- Category: English Language Arts
- Published: Tuesday, 03 February 2015 16:54
- Written by Brian Jaeger
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This what what my school used as an entire Composition 12 semester plan. It was revised before I left the school, but a school just starting a comp class or someone homeschooling might benefit. If I can find all assignments and link to them, it might not be too bad.
Composition 12, Revision The Common Core Standards call for proficiency in writing in three genres: argumentative, informative/explanatory, and narrative writing. The Comp 12 plan meets student learning needs in these areas. Composition 12 also teaches and reinforces the Six Traits of writing and the writing process, so instruction and assessment should combine the language of the Six Traits, the writing process, and the Common Core Standards.
Unit 1 (6 days*): Warm-Up Writings—
ü Purpose is to assess student strengths/weaknesses (check for paragraphing structure, grammar issues, fluency, idea development, etc.)
ü to explore the various genres of writing, and
ü to give daily feedback and allow time for revision so students are acclimated to the workshop environment in which revision is an important part of the process.
One type a day (short pieces): descriptive, read article and summarize, read article and respond at some length, make a claim and support it, tell an anecdote, explain something. . . (up to you).
Unit 2 (7-8 days): Who Am I? (2 pages)
ü Purpose is to focus on the ideas, organization, and voice traits**, to get to know students, and to continue to introduce them to the entire writing process by assisting them with brainstorming, giving them time for drafting and revision (after teacher, peer, and/or Writing Center review) and editing.
Students focus on one thing about themselves (an event, an object, a
character trait or pattern of choices, . . .) and explain how that shows who they are.
Unit 3 (5 days): College Application Essay (in spring, the College Scholarship Essay) (length: that given by the college/scholarship of student’s choice. The UW prompt is below, fyi. Note: there is no length recommended for the UW essay; 500 words or so might be what students would shoot for.)
ü Focus on the ideas, organization, and voice traits, adding word choice** (Core Standard: “Use precise words and phrases, telling details, and sensory language to convey a vivid picture of the experiences, events, setting, and/or characters”). Note more formal voice than “Who Am I.”
ü Continue process. Last year, Cyndy and Erin did not read papers until students had been to the Writing Center*** and, then, had revised. I, Liz, may do quick reads of these early papers to see if students are on track as far as ideas and organization. Later in the semester, I may also only read papers after the student has revised it following a Wr. Center conference. Last year, if students finished revising ahead of deadline, Erin read their papers and allowed them to revise again before she graded the paper. Note also, Erin and Cyndy did not use peer review as peer advice was inconsistent and not necessarily accurate. One other successful practice from last year: Erin (and perhaps Cyndy and Cheri) took a “revision break” after students had completed three papers, giving them several days (3-4) to make revisions based upon her comments on the graded papers. She didn’t revise the grade but that is something I, Liz, might do. (When I look at the number of days that we have for each essay, I do not necessarily see time for these “revision breaks.” Let’s play with this schedule and idea.)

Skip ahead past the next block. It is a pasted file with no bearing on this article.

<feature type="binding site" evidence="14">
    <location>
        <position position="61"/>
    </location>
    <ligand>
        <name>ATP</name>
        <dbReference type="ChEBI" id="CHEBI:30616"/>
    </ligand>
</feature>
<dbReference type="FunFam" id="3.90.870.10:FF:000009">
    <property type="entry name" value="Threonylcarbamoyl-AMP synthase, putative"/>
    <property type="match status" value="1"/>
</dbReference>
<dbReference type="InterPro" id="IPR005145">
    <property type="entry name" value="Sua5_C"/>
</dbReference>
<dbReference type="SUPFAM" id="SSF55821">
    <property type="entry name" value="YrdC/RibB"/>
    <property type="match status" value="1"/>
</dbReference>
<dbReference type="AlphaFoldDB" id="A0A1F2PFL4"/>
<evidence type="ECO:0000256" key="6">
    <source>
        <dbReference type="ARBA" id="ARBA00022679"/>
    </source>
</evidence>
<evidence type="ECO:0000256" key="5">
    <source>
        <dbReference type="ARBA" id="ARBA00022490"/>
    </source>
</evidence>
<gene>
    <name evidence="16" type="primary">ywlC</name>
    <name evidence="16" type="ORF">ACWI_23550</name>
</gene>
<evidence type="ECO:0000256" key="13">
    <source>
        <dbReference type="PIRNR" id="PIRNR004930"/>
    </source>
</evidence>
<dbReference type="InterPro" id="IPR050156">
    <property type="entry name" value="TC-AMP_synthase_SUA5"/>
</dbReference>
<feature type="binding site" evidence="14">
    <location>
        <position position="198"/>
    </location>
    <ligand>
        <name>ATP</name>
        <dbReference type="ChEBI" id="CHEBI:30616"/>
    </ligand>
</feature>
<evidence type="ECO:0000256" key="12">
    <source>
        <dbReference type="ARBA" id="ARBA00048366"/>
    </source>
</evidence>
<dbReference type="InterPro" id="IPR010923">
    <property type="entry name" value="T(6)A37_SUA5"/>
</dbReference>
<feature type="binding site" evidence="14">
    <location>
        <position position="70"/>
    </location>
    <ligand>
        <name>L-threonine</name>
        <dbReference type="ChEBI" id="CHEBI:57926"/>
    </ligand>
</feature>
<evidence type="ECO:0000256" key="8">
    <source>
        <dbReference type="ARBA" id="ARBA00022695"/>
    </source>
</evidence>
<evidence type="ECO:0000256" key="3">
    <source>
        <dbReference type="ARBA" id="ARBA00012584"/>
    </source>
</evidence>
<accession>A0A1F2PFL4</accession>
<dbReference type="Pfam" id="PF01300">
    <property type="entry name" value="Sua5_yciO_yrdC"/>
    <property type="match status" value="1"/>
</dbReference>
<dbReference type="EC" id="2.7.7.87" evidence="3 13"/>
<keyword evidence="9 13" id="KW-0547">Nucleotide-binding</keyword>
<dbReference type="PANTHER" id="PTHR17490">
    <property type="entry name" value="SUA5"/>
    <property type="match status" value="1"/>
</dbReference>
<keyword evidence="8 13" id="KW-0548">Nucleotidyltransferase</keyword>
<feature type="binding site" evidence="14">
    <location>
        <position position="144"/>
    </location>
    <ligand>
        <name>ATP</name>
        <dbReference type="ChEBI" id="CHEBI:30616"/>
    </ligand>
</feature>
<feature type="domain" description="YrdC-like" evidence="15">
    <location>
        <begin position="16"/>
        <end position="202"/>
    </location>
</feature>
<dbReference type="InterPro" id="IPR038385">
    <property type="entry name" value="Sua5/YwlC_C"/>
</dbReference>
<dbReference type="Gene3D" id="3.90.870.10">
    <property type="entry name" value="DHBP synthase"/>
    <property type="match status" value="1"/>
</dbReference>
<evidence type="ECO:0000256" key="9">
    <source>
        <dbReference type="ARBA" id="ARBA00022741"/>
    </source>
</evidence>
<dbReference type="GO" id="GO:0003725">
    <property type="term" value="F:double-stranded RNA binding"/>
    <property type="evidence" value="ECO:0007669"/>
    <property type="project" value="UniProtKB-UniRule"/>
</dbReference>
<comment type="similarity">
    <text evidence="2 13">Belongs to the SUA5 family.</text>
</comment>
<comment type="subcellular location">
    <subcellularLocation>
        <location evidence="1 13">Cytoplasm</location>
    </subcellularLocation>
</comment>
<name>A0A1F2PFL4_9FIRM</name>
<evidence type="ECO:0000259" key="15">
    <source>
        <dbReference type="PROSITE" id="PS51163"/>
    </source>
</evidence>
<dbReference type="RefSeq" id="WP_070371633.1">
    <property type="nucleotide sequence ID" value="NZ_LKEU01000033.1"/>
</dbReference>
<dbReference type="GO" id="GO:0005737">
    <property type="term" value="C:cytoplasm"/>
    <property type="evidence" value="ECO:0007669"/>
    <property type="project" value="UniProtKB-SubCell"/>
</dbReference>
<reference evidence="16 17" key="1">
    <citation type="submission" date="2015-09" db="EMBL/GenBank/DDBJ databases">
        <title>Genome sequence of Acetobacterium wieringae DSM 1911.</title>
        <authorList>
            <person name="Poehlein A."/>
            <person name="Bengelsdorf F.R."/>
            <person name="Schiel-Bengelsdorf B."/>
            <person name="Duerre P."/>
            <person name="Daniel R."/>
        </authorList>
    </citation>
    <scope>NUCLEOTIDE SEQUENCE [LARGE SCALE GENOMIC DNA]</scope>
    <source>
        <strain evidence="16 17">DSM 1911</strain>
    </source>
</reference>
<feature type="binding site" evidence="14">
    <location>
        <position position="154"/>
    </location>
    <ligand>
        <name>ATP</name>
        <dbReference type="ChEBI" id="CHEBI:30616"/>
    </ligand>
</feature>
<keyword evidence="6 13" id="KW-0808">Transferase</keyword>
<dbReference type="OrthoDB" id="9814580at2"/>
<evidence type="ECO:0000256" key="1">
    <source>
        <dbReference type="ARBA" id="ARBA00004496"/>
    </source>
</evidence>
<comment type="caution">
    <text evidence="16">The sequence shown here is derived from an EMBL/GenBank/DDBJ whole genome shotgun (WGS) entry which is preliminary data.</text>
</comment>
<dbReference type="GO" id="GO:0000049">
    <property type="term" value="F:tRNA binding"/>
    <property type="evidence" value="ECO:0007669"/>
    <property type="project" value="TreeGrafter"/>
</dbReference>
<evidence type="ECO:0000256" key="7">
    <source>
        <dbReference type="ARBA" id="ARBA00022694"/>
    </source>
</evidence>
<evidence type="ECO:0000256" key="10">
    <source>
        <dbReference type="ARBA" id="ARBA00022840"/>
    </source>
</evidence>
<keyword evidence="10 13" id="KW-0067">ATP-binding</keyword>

Prompt for all UW schools: “Please provide any additional information that can help us accurately evaluate this application. If you are aware of personal characteristics or circumstances (e.g., work experience, leadership qualities, motivation, community service, special talents, evidence of socio-economic disadvantage, etc.) that may help us make a more informed admission decision, please let us know.”
Unit 4 (10 days): “Convince Me” (2+ pages)
Students pick an issue, take a position and argue it. Students would work on fluency as well as all other of the Six Traits.
This is a new essay, so we can work on this together. This is not necessarily a research-based essay. Criteria for this piece would be to meet the 11-12 Grade Level Common Core Standard #1:
1. Write arguments to support claims in an analysis of substantive topics or texts, using valid reasoning and relevant and sufficient evidence.
a. Introduce precise, knowledgeable claim(s), establish the significance of the claim(s), distinguish the claim(s) from alternate or opposing claims, and create an organization that logically sequences claim(s), counterclaims, reasons, and evidence.
b. Develop claim(s) and counterclaims fairly and thoroughly, supplying the most relevant evidence for each while pointing out the strengths and limitations of both in a manner that anticipates the audience’s knowledge level, concerns, values, and possible biases.
c. Use words, phrases, and clauses as well as varied syntax to link the major sections of the text, create cohesion, and clarify the relationships between claim(s) and reasons, between reasons and evidence, and between claim(s) and counterclaims.
d. Establish and maintain a formal style and objective tone while attending to the norms and conventions of the discipline in which they are writing.